Bitcoin tumbled the most since January as the rout in financial markets deepened in the wake of increasing concern of recession.
The largest digital currency fell as much as 11% to $35,611, the biggest intraday drop since January 21. It had gained 5.3% on Wednesday. Ether slumped as much as 8.7%. Avalanche and Solana, among some of the largest gainers after the US central bank raised rates Wednesday, were down as much as 15% and 11%, respectively.
“Investors are jittery about the Fed continuing to raise interest rates after yesterday’s 50 bps hike,” said Jason Lau, the San Francisco-based chief operating officer of the Okcoin exchange. “The potential of additional rate hikes makes the trajectory of the global economy uncertain.”
The US central bank’s policy-making Federal Open Market Committee on Wednesday voted unanimously to increase the benchmark rate by a half percentage point and said it will begin allowing its holdings of Treasuries and mortgage-backed securities to roll off in June. Risky assets surged after Fed Chair Jerome Powell said a 75-basis point increase is “not something that the committee is actively considering.”
Still, in this higher-rate environment, Bitcoin hasn’t been able to break out in any meaningful way beyond its highs at the start of the year. The coin has largely traded within a tight range over the past few months.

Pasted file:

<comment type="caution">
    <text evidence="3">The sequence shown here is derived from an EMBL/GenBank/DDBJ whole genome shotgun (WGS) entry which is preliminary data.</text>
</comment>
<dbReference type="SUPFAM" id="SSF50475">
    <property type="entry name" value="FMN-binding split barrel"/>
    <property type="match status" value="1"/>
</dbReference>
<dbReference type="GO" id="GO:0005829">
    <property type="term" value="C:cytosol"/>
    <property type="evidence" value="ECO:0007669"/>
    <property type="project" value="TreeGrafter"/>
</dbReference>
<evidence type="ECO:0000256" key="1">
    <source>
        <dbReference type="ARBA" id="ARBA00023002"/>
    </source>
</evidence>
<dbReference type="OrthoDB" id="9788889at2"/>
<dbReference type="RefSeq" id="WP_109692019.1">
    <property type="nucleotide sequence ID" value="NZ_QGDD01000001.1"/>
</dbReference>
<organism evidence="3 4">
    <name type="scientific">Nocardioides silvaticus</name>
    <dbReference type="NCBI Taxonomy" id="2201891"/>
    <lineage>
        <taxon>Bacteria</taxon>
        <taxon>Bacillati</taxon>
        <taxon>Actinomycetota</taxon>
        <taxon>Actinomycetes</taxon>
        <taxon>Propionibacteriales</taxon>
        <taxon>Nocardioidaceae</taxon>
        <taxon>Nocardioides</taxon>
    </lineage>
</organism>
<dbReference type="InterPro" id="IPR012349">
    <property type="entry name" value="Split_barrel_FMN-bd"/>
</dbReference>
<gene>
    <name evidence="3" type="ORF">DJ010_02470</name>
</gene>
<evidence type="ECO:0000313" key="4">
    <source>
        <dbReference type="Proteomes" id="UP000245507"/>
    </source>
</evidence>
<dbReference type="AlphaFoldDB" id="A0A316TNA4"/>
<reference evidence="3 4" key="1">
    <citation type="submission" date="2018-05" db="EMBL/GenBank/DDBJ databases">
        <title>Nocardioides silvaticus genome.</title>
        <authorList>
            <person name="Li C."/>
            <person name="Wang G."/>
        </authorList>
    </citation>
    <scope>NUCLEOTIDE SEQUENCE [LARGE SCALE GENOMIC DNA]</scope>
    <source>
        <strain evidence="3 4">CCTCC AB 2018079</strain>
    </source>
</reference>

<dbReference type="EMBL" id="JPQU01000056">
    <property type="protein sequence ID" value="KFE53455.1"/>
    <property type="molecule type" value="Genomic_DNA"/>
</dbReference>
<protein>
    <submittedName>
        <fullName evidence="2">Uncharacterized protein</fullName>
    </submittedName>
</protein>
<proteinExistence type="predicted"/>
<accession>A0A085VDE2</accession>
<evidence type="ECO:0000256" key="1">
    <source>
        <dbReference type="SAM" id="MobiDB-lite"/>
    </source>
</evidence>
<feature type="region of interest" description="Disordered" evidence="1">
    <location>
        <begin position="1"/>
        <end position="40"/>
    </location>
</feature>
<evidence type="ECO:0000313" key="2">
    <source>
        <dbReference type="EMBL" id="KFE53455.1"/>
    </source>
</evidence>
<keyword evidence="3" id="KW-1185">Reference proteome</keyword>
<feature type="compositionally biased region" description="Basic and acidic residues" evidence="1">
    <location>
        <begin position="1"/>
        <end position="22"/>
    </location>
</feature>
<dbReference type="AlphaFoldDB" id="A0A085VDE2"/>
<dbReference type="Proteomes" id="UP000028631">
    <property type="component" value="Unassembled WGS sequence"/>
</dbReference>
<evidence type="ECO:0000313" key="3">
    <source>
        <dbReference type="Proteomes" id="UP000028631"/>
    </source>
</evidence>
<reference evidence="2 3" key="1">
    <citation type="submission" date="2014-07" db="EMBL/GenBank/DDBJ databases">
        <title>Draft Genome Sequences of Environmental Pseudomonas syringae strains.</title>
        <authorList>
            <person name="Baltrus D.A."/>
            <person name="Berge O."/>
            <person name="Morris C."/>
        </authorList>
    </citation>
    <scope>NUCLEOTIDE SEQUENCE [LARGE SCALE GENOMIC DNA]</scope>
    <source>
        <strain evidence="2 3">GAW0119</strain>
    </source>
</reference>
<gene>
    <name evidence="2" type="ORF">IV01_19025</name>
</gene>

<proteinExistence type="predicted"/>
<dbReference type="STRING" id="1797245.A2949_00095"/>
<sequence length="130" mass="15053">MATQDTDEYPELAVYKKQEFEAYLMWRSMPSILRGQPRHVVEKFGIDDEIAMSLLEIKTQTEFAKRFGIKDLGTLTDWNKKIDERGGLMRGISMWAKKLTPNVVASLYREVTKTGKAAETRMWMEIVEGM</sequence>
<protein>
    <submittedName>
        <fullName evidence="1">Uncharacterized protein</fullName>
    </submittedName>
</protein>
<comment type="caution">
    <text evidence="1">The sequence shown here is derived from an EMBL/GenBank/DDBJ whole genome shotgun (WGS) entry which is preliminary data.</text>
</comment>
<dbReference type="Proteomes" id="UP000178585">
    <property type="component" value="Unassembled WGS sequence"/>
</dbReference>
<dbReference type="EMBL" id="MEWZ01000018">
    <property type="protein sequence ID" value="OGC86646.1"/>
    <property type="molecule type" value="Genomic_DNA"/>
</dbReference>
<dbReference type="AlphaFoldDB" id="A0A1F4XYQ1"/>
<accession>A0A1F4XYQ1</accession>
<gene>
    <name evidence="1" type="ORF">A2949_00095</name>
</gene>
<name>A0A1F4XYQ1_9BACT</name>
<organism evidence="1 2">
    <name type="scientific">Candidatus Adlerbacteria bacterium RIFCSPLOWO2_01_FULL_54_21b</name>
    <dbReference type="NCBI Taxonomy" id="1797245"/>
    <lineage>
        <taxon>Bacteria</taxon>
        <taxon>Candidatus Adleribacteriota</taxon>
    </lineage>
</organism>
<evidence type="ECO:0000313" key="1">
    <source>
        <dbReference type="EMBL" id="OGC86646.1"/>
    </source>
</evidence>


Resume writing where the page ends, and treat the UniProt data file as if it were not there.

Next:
“Bitcoin has become increasingly correlated with US trading hours and US traditional market indices, likely due to a combination of increasing US institutional presence as well as the absence of China after the sweeping bans last year,” said Josh Olszewicz, head of research at digital asset fund manager Valkyrie Investments.
Money has been flowing out of the sector amid the malaise. Investors yanked roughly $120 million from crypto products last week, bringing total outflows over the past four weeks to $339 million, according to data tracked by fund provider CoinShares. Bitcoin last week accounted for the majority of the flows in what was its largest single week of outflows since June 2021.
“Since March this year, most of the large selloffs in Bitcoin have kicked off during US market open, potentially suggesting a market participant continues to sell every bullish rally,” Olszewicz said.